Recently I had a chance to sit down and chat with Douglas Bogart of Limited Run Games. It’s been a huge year for the company since we got to talk last, and in that time LRG has risen from releasing a handful of titles to being on the verge of clearing fifty releases between the two platforms it currently publishes on, with dreams of maybe adding a third console to its Sony-centric mix. The interview ran long, covering a good number of topics, so this is part one of two (read part two here). There’s a lot to catch up on so here we go:
[Hardcore Gamer] So how has last year been?
[Douglas Bogart] It’s been extremely busy. Signed a lot more games, had an even more dense release schedule. It’s been hectic; we hired more people to work for Limited Run so it’s no longer just two people. It’s still two of us doing the main part of the business, which has been getting the games and getting them produced, but finally had to hire an actual support team. Hired a shipping team; fulfillment’s all in-house again. We had a nasty scare last year where we had outsourced fulfillment and they did a bad job, so in order to make sure our customers are getting the best packages they can, we now do it ourselves to make sure that it’s being done properly.
It’s interesting now too because devs reach out to us more than it used to be. It used to be the other way around, like a lot of time we had to beg developers, now they’re all telling each other about us. We have a good reputation right now that we’re trying to maintain, so everybody seems to be really happy with us. I would say another thing that’s crazy is how many competitors have shown up just in over the year; it shows that we’re doing something right.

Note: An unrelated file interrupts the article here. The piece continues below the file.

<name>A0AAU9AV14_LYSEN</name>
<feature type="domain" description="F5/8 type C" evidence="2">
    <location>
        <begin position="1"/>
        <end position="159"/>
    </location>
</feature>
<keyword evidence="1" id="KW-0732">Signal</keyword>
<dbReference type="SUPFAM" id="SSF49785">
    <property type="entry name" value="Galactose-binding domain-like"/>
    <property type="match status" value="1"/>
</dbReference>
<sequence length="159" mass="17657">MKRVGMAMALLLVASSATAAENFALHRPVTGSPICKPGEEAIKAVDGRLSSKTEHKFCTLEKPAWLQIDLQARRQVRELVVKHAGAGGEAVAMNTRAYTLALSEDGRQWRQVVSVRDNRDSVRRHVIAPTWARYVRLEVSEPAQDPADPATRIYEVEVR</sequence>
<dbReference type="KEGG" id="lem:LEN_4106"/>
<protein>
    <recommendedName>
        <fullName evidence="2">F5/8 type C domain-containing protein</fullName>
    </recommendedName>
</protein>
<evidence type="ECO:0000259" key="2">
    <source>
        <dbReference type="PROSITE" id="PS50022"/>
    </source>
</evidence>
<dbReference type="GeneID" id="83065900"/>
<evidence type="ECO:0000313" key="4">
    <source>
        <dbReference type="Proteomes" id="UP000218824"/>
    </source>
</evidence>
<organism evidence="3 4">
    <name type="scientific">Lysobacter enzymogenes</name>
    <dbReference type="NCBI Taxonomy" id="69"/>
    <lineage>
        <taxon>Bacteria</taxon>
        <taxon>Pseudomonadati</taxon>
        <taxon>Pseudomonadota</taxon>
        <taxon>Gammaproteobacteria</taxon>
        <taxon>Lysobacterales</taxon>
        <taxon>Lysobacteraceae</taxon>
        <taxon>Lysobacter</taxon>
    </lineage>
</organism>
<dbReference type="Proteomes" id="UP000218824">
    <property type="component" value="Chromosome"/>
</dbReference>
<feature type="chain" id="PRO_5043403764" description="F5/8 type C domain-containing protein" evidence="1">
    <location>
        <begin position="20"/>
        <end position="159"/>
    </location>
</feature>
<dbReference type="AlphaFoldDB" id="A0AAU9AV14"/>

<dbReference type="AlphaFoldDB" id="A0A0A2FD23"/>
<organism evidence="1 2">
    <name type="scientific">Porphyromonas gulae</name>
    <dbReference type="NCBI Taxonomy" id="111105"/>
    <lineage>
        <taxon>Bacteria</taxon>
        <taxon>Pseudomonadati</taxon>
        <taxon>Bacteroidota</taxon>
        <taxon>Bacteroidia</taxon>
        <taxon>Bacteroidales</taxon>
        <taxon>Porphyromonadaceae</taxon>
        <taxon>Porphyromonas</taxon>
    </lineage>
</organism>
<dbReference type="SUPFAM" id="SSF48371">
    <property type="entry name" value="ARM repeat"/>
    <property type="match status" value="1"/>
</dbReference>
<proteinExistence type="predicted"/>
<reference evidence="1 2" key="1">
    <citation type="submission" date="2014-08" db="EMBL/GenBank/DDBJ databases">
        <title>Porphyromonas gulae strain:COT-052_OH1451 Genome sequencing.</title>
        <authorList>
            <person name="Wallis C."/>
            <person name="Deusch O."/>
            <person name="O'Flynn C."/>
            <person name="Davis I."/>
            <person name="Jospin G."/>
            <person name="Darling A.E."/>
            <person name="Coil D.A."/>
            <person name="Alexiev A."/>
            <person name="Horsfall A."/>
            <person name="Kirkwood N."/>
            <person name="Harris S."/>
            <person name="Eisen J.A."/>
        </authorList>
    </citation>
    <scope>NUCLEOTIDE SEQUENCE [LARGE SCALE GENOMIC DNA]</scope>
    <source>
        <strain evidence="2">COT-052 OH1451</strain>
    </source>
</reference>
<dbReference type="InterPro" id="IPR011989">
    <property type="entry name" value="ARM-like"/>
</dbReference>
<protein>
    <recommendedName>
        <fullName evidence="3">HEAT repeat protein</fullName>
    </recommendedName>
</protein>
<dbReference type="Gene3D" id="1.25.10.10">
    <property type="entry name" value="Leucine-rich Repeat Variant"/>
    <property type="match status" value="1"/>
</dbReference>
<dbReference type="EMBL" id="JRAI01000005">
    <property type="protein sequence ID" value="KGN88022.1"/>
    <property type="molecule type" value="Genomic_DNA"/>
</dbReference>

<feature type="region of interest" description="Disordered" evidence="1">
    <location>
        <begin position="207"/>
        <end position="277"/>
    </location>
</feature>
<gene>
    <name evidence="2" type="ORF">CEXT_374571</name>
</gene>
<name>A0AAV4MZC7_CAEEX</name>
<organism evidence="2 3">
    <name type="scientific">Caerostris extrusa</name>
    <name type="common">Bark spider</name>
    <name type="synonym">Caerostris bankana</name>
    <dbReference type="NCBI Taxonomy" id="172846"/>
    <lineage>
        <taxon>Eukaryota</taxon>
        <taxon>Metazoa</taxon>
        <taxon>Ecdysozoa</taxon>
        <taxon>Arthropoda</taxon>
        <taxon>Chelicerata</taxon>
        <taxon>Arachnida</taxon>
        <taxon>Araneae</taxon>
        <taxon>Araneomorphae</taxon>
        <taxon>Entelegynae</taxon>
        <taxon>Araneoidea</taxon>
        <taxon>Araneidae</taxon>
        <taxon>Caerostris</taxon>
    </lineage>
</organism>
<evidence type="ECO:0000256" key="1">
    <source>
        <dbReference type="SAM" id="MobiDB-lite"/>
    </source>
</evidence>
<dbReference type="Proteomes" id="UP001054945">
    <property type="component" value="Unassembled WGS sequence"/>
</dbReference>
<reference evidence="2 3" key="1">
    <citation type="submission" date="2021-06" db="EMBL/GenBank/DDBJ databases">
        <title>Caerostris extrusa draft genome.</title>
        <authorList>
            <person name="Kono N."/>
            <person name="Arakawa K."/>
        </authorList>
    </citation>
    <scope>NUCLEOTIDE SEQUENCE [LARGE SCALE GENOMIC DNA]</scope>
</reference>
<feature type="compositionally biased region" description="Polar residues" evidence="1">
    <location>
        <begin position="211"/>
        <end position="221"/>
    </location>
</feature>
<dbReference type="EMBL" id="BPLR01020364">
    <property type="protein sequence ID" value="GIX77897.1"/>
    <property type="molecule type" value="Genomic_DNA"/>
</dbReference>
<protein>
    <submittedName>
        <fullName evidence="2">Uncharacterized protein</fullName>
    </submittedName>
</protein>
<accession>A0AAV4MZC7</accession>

How many games did you end up releasing in the last year, because I know I lost count.
I think it was… 46? That was where it ended. It equated to about a release per week when you did the math. When you move Breach & Clear up, because it’s the only release we had in 2015, then it was about a release per week. Firewatch was the last number but Lone Survivor was the last actual release.
This year I know that you had the first part of the year packed a little bit more than it turned out to be packed with, so you’ve got a couple more on the way for March and April. What’s the rest of the year looking like?
The rest of the year’s looking good. This month we have Runner 2 followed by DariusBurst (Editor’s note- the schedule changed a bit since the interview) and then we have some other games in there like Astebreed and Mitsurugi, Drive! Drive! Drive!, Tharsis, and all the Choice Provisions games. And then after that is a bunch of games we haven’t announced yet (Editor’s note- like the recently-revealed Flintook). That’s looking pretty hectic, so it’s going to be pretty crazy but we are finding spots to give people breaks, I guess their wallets breaks. It’s going to be a crazy year, definitely, that’s why we include now the loyalty program. That way now when you buy a game you get a ticket; you can actually turn these tickets in to get something from our store. We also are doing hold shipments and combined shipping now to help people that feel like our shipping is too much, especially international customers.
I know you have a lot of international customers…
It’s about 35% of our customer base.
Do you have anything you can talk about for the Switch yet?